Exhibit your work
Open Call for Participation at Amman Design Week 2019
In a contemporary context, where design often vacillates between a nostalgic rereading of the past and a bullish and often utopian projection of the future, it seems timely to imagine a future that is grounded in the possibilities of our present; shifting our reading of the everyday, the vernacular, the abandoned, the problematic, the unused, and the unnecessary, from a performative and problem-based perspective to one that uses the existing as a toolbox for creation.
“Possibilities” encourages designers to broaden the reading of the field, opening up to perceptions formed by conceptual, speculative and experimental design. It offers a chance to talk about design as a tool for communicating and reflecting on the world, but also as a tool for creating novel worlds altogether.
We invite designers to investigate new possibilities for the act of making itself; the hand-made, the digitally-made, and the virtual. The opportunities lay as much in the imagining of new ways of making with existing materials, as with imagining the creation of new materials, and the making of new things.
It is as much about creation and authorship as it is about enabling connections that can act as the catalysts for the production of new ideas; repurposing existing craftsmanship to innovative ends, inventing different techniques to a millennial craft, applying existing craftsmanship to different scales, producing architecture from craft or crafts from common construction material.
By investigating new material and aesthetic possibilities, new fields of creation can emerge that can help imagine a different future, from the scale of the city to that of the object, enabling different ways of interacting and living. It is an invitation to reimagine the existent, from the clothes we wear to the everyday typographies that surround us and define much of our intuitive relation to our surroundings.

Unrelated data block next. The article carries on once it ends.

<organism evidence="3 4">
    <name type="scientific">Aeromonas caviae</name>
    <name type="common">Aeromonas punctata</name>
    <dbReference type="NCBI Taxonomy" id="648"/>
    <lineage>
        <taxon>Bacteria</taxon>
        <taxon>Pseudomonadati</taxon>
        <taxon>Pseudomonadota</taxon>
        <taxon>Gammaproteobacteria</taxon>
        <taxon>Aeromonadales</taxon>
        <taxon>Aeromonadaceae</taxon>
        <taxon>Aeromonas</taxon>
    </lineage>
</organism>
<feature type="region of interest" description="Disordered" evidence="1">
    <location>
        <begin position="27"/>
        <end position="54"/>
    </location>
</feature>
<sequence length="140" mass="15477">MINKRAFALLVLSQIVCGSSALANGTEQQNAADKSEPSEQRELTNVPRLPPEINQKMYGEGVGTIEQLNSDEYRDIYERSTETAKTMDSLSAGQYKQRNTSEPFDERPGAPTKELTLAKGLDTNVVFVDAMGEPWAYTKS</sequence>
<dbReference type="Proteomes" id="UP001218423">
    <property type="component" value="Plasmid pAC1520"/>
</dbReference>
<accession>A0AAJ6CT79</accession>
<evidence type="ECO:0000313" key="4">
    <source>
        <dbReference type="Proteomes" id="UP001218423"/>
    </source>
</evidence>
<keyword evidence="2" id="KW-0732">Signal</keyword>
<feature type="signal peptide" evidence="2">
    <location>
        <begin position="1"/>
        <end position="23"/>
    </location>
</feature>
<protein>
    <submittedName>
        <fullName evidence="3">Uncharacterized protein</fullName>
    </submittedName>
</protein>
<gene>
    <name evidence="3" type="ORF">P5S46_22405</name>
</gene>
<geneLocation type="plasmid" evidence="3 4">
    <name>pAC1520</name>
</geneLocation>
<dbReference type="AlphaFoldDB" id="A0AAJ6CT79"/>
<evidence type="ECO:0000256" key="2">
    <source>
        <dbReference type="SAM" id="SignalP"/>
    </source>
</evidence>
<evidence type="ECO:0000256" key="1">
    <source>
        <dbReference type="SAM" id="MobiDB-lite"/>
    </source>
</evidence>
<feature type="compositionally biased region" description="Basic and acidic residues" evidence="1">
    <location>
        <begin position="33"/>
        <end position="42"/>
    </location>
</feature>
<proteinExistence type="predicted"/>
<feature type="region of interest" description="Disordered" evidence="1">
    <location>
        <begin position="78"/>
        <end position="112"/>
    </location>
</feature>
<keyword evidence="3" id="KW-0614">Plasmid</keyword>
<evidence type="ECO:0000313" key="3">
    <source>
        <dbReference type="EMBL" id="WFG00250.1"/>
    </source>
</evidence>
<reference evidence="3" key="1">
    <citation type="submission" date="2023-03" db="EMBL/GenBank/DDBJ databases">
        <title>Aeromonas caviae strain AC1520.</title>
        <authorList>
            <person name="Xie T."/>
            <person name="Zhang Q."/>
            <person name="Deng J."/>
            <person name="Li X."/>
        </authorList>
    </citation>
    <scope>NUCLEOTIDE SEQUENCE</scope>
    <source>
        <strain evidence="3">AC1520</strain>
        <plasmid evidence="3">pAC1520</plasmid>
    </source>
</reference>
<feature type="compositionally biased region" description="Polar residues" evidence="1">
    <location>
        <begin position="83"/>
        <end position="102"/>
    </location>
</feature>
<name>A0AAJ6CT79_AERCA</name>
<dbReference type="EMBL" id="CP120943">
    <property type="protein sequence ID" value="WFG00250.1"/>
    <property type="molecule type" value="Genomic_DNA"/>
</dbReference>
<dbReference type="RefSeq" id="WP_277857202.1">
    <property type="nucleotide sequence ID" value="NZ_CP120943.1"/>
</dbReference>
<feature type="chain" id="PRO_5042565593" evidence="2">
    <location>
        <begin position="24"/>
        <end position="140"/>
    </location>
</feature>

It may appear futile in the current context of our time and place, to shift the focus of design from one that is preoccupied with the many urgent social and economic challenges to one that allows us to dream of the possibilities – or maybe it is specifically in these moments that it is the most relevant and necessary. Perhaps we need to set our canvas blank and rewrite a potential future, one rooted in the realities of our present but that opens up the perspective for big dreams.
The Hangar Exhibition
The Hangar exhibition of Amman Design Week 2019 will take place at the old electricity Hangar in Ras El Ain, and will be curated by Noura Al Sayeh. The exhibition showcases diverse work by local and regional designers from across disciplines; architecture, product, fashion, furniture, and graphic design.
The Hangar was constructed in the 1930s to house the electricity generators that powered Jordan’s burgeoning capital city. Situated in a valley that is surrounded by Amman’s iconic hills, the structure is emblematic of the city’s modernization and industrialization, so much so that it became a landmark in its own right.
About the Curator
Noura Al Sayeh is an architect and curator currently working at the Bahrain Authority for Culture and Antiquities (BACA) as Head of Architectural Affairs, where she is responsible for overseeing the planning and implementation of cultural institutions and museums as well as the creation of an active agenda of exhibitions. She holds a Masters Degree in Architecture from the Ecole Polytechnique Federale de Lausanne.
Noura was the co-curator of Reclaim, Bahrain's first participation at the 12th Venice Architecture Biennale in 2010 that was awarded a Golden Lion and the Deputy Commissioner General for Archaeologies of Green, Bahrain’s National Pavilion at the Expo Milan 2015, awarded a Silver Medal for Best Architecture and Landscape. Since 2015, she heads the Pearling, Testimony of an Island Economy UNESCO World Heritage project.
Deadline for Submission: 10 February 2019
Looking to set up a showroom or pop-up shop at Amman Design Week 2019?
Apply to be part of the Crafts District instead.